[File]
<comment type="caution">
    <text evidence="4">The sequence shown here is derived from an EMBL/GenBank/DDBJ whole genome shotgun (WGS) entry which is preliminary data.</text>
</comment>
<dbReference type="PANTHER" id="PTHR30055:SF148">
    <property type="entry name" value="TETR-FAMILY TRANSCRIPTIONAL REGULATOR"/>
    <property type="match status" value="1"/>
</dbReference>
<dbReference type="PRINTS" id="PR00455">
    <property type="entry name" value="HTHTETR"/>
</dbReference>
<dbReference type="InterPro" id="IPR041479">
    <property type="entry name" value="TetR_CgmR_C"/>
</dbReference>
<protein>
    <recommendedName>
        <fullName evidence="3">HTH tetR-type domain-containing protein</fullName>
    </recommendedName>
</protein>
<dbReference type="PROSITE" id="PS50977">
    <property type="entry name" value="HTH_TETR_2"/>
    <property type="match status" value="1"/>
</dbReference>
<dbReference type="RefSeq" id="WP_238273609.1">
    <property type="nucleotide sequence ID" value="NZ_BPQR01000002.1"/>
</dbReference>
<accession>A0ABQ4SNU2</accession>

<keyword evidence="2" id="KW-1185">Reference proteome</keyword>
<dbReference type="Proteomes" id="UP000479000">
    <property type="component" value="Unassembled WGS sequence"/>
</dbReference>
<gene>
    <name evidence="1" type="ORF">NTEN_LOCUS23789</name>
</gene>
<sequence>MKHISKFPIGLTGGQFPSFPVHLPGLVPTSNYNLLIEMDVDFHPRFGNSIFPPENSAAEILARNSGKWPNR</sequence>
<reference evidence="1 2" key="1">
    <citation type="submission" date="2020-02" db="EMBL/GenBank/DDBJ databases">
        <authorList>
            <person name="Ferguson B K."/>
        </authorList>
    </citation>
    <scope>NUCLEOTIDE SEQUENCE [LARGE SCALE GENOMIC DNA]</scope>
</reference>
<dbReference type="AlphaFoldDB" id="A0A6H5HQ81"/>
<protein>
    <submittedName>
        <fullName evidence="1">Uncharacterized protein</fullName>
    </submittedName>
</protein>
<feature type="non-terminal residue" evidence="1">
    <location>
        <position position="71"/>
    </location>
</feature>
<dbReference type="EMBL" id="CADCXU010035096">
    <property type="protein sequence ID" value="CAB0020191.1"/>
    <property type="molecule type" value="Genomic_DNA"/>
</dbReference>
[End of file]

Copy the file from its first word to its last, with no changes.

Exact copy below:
<comment type="caution">
    <text evidence="4">The sequence shown here is derived from an EMBL/GenBank/DDBJ whole genome shotgun (WGS) entry which is preliminary data.</text>
</comment>
<dbReference type="PANTHER" id="PTHR30055:SF148">
    <property type="entry name" value="TETR-FAMILY TRANSCRIPTIONAL REGULATOR"/>
    <property type="match status" value="1"/>
</dbReference>
<dbReference type="PRINTS" id="PR00455">
    <property type="entry name" value="HTHTETR"/>
</dbReference>
<dbReference type="InterPro" id="IPR041479">
    <property type="entry name" value="TetR_CgmR_C"/>
</dbReference>
<protein>
    <recommendedName>
        <fullName evidence="3">HTH tetR-type domain-containing protein</fullName>
    </recommendedName>
</protein>
<dbReference type="PROSITE" id="PS50977">
    <property type="entry name" value="HTH_TETR_2"/>
    <property type="match status" value="1"/>
</dbReference>
<dbReference type="RefSeq" id="WP_238273609.1">
    <property type="nucleotide sequence ID" value="NZ_BPQR01000002.1"/>
</dbReference>
<accession>A0ABQ4SNU2</accession>

<keyword evidence="2" id="KW-1185">Reference proteome</keyword>
<dbReference type="Proteomes" id="UP000479000">
    <property type="component" value="Unassembled WGS sequence"/>
</dbReference>
<gene>
    <name evidence="1" type="ORF">NTEN_LOCUS23789</name>
</gene>
<sequence>MKHISKFPIGLTGGQFPSFPVHLPGLVPTSNYNLLIEMDVDFHPRFGNSIFPPENSAAEILARNSGKWPNR</sequence>
<reference evidence="1 2" key="1">
    <citation type="submission" date="2020-02" db="EMBL/GenBank/DDBJ databases">
        <authorList>
            <person name="Ferguson B K."/>
        </authorList>
    </citation>
    <scope>NUCLEOTIDE SEQUENCE [LARGE SCALE GENOMIC DNA]</scope>
</reference>
<dbReference type="AlphaFoldDB" id="A0A6H5HQ81"/>
<protein>
    <submittedName>
        <fullName evidence="1">Uncharacterized protein</fullName>
    </submittedName>
</protein>
<feature type="non-terminal residue" evidence="1">
    <location>
        <position position="71"/>
    </location>
</feature>
<dbReference type="EMBL" id="CADCXU010035096">
    <property type="protein sequence ID" value="CAB0020191.1"/>
    <property type="molecule type" value="Genomic_DNA"/>
</dbReference>